Are you ready for some football?
Even if you’re not, perhaps you are ready for some communication insights derived from the most popular, and controversial, league in the land?
Let’s huddle up, heave it to the end zone and hope you score—with these six points:
1. Take a bold stand—or not. Even if you’ve never watched a snap, you now know the name Colin Kaepernick.
Kaepernick was the first player to kneel during the national anthem in 2016 to protest police brutality and mistreatment of minorities, and many players have since followed his lead (much to the frustration of owners and league officials).
Whether you view the players kneeling as a powerful, peaceful protest, an unacceptable, unpatriotic outrage, inconsequential theatrics or somewhere in between, it’s impossible to deny the impact this movement has had on the league—and the nation. For better or worse, the players have chosen to tackle some of the thorniest, intractable, most complex issues that plague our country.
Is your organization prepared to take a stand of this nature? Consumers are increasingly expecting companies to pipe up regarding serious issues. As Inc. writes:
“People want brands to take stands on important issues,” a recent poll of 1,000 American consumers from Sprout Social found. “Two-thirds of consumers (66 percent) say it’s important for brands to take public stands on social and political issues.” A 2017 survey from Edelman concurs, finding that the young in particular want to hear from brands. “The majority of Millennials (60 percent) are belief-driven buyers.”
Of course, it’s all a matter of your target audience. Your decision to speak out should dovetail with issues that resonate with the core people who keep you solvent.
2. If you mount the high horse, prepare for attacks. If your company does take a stand regarding polarizing issues, be prepared to face intense scrutiny.
The NFL—and the NCAA, for that matter—know quite a lot about this topic.
The NFL has struggled to maintain credibility regarding its “zero tolerance” domestic violence policies, alternately bringing the hammer down on some while letting others accused of serious crimes play on.
You’d be hard-pressed to amass more haters than the NFL, but you probably have competitors who’d be delighted to see you fall or point out the plank in your own eye. Trolls love nothing more than highlighting corporate hypocrisy, so make sure your actions line up with whatever high-minded ideals you espouse. Your “mission” or “values” are worthless unless there is consistency behind the scenes.
3. Don’t dither or let issues fester. Instead of addressing the anthem issue directly in 2016, the NFL tried to wait out the player protests. Now, two years later, the league is still scrambling to resolve the issue—which continues to infuriate and alienate a not insignificant portion of the fanbase.
If you sense a burbling current of criticism at your company, or if you notice a swell of anger building over something, don’t ignore it. Don’t dither and wait for anger or resentment to burn itself out. Ignored grievances are perhaps the longest-burning fuel known to man.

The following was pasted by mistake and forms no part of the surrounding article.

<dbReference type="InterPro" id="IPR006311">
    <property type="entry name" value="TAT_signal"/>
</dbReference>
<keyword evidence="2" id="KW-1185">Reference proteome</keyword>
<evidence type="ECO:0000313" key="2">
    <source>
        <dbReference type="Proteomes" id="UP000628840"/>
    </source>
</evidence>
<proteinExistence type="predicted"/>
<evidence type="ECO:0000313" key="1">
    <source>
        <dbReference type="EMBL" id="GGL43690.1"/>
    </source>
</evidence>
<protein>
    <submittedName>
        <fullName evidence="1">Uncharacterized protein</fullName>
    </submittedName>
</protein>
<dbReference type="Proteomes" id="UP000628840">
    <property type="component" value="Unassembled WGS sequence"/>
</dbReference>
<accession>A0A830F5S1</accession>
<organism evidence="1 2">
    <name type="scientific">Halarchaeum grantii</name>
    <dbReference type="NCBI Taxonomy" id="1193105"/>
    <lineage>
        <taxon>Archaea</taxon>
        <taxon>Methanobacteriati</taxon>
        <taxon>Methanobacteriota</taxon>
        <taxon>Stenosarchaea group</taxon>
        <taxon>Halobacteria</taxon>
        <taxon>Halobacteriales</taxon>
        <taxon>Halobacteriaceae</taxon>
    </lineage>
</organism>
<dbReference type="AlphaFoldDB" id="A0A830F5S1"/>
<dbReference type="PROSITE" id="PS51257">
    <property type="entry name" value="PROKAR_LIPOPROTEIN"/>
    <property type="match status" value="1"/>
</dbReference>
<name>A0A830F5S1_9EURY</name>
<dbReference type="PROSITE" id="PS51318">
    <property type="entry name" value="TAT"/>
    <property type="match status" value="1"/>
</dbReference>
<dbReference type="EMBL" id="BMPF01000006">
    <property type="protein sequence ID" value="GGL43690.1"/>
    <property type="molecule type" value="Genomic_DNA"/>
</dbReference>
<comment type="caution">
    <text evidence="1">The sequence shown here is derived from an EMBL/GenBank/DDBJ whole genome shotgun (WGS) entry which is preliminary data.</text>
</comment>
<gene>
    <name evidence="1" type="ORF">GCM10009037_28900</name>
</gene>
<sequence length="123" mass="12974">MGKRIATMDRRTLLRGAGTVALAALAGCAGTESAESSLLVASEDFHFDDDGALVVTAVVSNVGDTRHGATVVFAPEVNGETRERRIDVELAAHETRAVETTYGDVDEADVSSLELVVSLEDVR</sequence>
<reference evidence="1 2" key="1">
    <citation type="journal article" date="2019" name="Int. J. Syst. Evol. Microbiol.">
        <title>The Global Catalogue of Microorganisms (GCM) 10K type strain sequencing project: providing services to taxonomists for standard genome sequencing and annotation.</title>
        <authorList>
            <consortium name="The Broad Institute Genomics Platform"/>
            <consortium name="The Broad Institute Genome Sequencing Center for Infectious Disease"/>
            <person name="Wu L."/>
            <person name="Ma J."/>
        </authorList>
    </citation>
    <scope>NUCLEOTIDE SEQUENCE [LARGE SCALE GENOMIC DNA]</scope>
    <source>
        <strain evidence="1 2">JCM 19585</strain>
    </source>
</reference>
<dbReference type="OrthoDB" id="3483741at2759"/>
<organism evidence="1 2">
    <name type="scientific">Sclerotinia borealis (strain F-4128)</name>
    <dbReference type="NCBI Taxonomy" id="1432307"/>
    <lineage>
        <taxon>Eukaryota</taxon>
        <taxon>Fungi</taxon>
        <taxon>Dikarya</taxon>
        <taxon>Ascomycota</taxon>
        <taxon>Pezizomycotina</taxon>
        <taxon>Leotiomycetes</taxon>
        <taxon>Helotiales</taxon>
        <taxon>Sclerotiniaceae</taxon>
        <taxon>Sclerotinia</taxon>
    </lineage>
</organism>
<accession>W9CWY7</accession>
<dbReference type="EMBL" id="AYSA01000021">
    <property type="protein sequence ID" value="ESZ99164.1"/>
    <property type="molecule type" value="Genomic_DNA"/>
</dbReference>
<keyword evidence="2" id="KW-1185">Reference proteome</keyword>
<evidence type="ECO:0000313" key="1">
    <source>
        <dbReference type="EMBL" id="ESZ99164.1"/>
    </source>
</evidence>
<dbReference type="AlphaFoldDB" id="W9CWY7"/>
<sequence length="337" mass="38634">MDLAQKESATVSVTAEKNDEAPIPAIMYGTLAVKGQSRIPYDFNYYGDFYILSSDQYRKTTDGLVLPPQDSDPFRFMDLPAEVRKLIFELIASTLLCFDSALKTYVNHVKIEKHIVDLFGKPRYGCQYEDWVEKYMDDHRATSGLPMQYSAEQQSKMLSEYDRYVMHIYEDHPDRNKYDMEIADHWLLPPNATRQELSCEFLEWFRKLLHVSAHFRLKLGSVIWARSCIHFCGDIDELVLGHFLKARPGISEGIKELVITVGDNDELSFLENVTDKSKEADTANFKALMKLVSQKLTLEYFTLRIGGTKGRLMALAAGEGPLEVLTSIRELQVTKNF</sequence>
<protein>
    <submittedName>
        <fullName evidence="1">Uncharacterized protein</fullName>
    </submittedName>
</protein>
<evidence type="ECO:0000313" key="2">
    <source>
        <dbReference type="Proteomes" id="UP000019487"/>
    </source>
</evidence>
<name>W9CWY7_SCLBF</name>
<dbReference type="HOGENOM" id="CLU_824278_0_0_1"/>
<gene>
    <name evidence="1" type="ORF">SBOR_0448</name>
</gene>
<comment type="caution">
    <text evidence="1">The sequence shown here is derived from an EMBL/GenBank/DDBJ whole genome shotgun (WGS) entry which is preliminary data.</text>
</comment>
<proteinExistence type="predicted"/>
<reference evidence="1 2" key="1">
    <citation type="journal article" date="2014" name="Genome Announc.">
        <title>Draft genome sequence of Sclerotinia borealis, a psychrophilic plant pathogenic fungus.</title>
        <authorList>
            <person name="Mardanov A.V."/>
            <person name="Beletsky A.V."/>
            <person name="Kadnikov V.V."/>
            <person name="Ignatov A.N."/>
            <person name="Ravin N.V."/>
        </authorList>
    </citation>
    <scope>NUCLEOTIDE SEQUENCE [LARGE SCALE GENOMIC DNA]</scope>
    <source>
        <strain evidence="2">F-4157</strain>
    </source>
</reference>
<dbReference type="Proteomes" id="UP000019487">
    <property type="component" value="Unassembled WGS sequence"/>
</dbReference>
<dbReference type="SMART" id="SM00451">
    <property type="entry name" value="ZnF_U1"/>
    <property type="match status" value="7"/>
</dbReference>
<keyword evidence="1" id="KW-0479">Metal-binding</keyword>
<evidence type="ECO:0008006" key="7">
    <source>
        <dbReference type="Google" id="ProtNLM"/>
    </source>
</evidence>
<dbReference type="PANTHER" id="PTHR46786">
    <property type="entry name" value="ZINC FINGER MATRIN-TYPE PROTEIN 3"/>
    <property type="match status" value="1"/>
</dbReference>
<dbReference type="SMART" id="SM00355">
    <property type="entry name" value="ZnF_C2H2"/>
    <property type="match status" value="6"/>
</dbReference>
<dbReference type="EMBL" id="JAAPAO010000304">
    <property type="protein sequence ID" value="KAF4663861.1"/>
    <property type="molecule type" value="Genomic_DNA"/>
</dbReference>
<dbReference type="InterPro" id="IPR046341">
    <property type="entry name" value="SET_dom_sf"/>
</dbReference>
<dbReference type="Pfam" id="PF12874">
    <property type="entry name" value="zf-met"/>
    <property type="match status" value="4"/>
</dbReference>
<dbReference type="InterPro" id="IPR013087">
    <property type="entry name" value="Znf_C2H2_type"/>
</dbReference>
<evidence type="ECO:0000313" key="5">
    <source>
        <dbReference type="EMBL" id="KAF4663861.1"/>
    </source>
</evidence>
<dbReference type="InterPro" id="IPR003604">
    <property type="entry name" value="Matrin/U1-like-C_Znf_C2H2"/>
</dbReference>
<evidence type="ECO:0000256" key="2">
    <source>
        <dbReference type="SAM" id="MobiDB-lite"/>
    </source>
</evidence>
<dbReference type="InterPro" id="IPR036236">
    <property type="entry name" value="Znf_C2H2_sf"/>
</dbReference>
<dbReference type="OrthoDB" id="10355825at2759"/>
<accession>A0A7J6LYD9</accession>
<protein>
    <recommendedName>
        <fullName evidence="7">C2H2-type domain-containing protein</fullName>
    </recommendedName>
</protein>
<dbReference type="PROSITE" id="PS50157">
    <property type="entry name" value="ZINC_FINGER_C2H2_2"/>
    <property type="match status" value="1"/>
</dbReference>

Don’t allow problems to fester and become much bigger, more damaging problems. Instead of responding reactively and scrambling to get one arm around a situation, tackle potential crises head on.
4. Don’t respond in anger. Sourpuss coaches such as Nick Saban and Bill Belichick can get away with being arrogant jerks in interacting with journalists and still keep their jobs, but the rest of us aren’t so lucky.
Let the heat of the moment cool down before clicking “send.” Wait until you’ve calmed down before picking up the phone. Don’t act like an entitled, petulant coach and let reporters, execs, cranky clients or colleagues get your goat.
[FREE DOWNLOAD: Keep your cool in a crisis with these 13 tips]
Also, don’t set execs up to fail by placing them in front of a hostile audience. Help them master the art of “coach-speak,” if you must. Blathering on about “battling through adversity” or “playing within yourself” is better than responding with anger, threats, barbs or insensitive remarks.
5. Hold out for a better deal. Communicators are often affable people-pleasers. Whatever it takes to make clients or colleagues happy, right?
There’s no need to go full-on Terrell Owens and proclaim how much “I love me some me” around the office, but have faith in yourself. Don’t be afraid to hold out for a better workplace deal. Steelers superstar Le’Veon Bell is doing just that this preseason (much to the chagrin of fantasy football owners across the land).
If there’s a reasonable accommodation you’ve earned, ask for it. Tell the boss why you deserve a raise. Muster the courage to challenge the CEO regarding perks, benefits or changes you and your colleagues would like to see. Be direct with clients, and explain why certain situations require particular countermeasures. After all, you wouldn’t assign a hulking defensive end to cover a fleet-footed wide receiver.
6. Don’t get too fancy with the play calling. In communication, as in football, complexity and cleverness can backfire.
Create a plan that’s straightforward, easy to grasp and simple to enact. Make sure everyone knows who’s responsible for what, and identify tangible goalposts for success.
Coaches and communicators who rely on gimmicks, trick plays, flair, flash and big talk tend to get exposed sooner than later. You can have the fanciest playbook in the world, but it’s useless unless you have the personnel to handle it.
Beyond that, too much hocus-pocus, and you increase the risk of a fumble—which stops your momentum and forces you to play defense.
The extra point
Don’t be afraid to call an audible—adapting your plan in the heat of the moment. Train yourself to see potential hazards, and make adjustments for a winning drive toward success.